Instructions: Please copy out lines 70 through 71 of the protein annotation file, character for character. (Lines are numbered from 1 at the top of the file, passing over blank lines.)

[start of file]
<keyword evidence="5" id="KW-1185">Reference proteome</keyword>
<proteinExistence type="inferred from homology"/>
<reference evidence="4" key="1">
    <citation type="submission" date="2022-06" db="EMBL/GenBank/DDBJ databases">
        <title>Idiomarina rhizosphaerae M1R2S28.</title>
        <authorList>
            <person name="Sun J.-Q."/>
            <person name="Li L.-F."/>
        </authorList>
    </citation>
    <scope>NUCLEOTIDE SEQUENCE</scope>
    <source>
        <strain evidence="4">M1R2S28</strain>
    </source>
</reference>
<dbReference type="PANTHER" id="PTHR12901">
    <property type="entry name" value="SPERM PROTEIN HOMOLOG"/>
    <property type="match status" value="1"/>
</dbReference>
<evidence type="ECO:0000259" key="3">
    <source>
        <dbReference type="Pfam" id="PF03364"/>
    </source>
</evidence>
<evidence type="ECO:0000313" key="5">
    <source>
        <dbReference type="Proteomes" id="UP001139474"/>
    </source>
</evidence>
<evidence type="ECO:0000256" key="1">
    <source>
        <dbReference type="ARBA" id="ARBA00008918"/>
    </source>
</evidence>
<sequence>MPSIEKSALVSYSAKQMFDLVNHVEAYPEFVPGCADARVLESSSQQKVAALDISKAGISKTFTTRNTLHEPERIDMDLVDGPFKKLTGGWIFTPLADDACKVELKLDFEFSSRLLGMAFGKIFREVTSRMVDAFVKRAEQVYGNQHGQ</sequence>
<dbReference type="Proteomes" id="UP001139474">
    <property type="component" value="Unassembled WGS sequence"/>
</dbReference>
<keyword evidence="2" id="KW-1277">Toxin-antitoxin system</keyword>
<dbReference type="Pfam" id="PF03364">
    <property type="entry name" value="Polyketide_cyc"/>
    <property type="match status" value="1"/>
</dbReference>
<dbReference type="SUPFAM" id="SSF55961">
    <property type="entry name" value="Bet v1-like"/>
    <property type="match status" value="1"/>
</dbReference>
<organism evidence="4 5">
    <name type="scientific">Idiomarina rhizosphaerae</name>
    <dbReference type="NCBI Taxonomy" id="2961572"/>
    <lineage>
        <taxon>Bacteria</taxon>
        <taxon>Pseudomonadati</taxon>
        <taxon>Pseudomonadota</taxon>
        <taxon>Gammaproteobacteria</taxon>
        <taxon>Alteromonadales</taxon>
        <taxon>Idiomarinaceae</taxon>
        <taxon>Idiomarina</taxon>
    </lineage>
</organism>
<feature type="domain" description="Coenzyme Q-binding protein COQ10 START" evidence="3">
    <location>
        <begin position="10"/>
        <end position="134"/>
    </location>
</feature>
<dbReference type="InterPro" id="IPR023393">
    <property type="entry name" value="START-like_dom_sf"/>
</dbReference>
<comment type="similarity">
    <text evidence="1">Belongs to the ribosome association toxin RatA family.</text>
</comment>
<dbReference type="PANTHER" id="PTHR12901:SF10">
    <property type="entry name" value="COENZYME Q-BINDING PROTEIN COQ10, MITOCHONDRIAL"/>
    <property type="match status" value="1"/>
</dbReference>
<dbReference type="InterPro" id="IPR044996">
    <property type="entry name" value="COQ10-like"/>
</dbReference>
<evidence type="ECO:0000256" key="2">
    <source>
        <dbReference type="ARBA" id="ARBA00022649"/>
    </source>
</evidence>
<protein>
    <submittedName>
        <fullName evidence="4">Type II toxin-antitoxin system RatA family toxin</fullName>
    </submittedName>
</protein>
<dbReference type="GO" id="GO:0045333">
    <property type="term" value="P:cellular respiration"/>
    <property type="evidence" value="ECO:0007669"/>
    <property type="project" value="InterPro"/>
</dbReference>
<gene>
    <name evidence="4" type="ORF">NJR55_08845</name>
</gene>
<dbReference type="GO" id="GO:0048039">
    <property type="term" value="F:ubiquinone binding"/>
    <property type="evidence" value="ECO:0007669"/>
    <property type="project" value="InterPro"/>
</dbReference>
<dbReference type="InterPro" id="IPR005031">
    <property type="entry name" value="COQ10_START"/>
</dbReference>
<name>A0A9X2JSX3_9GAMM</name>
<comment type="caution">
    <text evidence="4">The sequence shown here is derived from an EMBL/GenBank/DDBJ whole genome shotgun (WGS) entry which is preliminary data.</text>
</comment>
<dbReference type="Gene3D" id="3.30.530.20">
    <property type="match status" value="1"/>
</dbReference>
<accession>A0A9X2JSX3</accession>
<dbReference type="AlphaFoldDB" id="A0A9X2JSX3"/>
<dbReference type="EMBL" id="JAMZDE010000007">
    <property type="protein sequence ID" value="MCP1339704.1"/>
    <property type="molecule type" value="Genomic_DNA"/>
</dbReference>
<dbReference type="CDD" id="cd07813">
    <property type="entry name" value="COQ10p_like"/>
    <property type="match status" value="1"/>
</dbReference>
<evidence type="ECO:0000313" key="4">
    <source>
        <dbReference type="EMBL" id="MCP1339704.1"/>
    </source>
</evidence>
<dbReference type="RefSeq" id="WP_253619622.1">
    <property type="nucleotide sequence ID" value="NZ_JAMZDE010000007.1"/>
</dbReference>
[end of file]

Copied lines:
<comment type="similarity">
    <text evidence="1">Belongs to the ribosome association toxin RatA family.</text>